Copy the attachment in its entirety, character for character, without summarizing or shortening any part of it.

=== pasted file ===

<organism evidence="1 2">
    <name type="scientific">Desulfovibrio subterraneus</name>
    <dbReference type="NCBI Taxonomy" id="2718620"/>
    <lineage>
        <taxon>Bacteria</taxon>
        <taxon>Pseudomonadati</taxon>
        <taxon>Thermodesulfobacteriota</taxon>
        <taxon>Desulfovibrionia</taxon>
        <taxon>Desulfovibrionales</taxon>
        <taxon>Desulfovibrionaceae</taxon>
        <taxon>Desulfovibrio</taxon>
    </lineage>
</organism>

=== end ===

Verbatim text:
<organism evidence="1 2">
    <name type="scientific">Desulfovibrio subterraneus</name>
    <dbReference type="NCBI Taxonomy" id="2718620"/>
    <lineage>
        <taxon>Bacteria</taxon>
        <taxon>Pseudomonadati</taxon>
        <taxon>Thermodesulfobacteriota</taxon>
        <taxon>Desulfovibrionia</taxon>
        <taxon>Desulfovibrionales</taxon>
        <taxon>Desulfovibrionaceae</taxon>
        <taxon>Desulfovibrio</taxon>
    </lineage>
</organism>